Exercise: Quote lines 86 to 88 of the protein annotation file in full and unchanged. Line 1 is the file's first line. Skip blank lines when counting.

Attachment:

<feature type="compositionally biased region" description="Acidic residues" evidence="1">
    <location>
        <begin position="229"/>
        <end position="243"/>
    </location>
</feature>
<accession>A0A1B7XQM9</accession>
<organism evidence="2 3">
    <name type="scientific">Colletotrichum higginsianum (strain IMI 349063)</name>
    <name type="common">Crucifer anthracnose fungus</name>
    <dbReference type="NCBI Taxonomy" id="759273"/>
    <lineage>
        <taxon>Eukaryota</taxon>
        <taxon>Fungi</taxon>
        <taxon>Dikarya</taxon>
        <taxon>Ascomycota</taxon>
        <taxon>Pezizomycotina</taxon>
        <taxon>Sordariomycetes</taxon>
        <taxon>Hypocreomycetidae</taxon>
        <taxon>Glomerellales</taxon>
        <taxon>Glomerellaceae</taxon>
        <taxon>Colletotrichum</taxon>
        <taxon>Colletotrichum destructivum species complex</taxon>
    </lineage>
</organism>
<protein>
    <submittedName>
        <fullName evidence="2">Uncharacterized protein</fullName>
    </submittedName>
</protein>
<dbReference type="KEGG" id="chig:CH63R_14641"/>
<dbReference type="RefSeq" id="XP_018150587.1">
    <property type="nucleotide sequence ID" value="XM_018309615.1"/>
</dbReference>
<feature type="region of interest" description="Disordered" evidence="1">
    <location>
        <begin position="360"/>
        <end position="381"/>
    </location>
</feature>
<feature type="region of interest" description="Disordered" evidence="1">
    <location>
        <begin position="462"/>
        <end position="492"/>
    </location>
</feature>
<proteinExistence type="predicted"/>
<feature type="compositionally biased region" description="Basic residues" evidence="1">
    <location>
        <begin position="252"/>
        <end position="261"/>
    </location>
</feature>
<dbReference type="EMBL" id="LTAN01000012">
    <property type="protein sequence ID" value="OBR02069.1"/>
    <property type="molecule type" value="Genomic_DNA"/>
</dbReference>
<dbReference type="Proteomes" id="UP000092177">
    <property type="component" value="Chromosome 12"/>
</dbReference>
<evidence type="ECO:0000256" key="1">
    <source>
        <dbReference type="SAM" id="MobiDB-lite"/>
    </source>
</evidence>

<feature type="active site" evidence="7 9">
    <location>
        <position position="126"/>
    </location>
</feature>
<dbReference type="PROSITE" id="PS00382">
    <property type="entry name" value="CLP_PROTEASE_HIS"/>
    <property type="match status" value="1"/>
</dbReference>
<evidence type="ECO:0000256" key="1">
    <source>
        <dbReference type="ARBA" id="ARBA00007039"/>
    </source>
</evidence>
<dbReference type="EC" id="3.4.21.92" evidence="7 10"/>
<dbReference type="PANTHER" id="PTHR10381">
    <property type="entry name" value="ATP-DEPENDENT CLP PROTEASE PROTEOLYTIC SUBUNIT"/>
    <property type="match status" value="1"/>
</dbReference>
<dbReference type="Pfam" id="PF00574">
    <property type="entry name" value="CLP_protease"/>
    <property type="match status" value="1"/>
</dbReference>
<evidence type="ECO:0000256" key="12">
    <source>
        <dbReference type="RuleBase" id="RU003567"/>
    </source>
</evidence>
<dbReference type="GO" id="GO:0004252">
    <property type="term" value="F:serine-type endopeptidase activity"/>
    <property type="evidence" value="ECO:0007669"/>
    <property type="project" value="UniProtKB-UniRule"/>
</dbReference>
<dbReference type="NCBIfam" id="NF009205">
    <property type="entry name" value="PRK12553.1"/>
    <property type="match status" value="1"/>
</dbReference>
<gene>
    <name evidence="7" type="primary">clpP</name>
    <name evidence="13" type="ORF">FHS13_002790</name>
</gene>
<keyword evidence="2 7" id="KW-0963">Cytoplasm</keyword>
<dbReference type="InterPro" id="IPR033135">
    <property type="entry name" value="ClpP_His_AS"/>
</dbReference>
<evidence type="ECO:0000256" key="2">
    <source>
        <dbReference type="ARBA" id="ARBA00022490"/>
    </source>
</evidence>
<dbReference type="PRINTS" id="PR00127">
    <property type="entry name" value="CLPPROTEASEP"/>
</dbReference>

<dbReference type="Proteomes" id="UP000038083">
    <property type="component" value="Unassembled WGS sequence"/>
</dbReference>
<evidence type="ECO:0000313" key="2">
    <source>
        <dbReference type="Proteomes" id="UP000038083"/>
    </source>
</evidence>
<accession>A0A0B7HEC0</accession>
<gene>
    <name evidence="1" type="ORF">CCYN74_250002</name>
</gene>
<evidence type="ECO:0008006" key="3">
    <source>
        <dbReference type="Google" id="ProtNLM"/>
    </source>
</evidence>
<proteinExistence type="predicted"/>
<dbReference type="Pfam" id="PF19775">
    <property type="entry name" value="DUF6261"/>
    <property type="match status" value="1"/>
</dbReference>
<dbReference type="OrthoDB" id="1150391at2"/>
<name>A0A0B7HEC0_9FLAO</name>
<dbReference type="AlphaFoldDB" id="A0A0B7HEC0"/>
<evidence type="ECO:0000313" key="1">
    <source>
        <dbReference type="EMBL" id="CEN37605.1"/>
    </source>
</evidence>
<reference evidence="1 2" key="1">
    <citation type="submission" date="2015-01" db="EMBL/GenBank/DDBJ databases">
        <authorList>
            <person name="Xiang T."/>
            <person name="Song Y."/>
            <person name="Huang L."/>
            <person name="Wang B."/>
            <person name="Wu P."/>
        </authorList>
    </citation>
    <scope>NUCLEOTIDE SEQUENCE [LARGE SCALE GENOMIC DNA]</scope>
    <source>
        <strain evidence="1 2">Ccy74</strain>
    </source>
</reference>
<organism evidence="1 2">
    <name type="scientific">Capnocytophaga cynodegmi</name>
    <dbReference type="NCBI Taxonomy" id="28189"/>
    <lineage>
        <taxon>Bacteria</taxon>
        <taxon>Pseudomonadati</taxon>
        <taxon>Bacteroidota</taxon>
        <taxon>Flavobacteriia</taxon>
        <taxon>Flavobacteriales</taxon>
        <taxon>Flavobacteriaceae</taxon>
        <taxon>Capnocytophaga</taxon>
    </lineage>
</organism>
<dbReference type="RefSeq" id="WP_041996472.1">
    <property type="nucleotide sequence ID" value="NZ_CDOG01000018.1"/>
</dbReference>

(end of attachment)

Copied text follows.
    <property type="entry name" value="CLP_protease"/>
    <property type="match status" value="1"/>
</dbReference>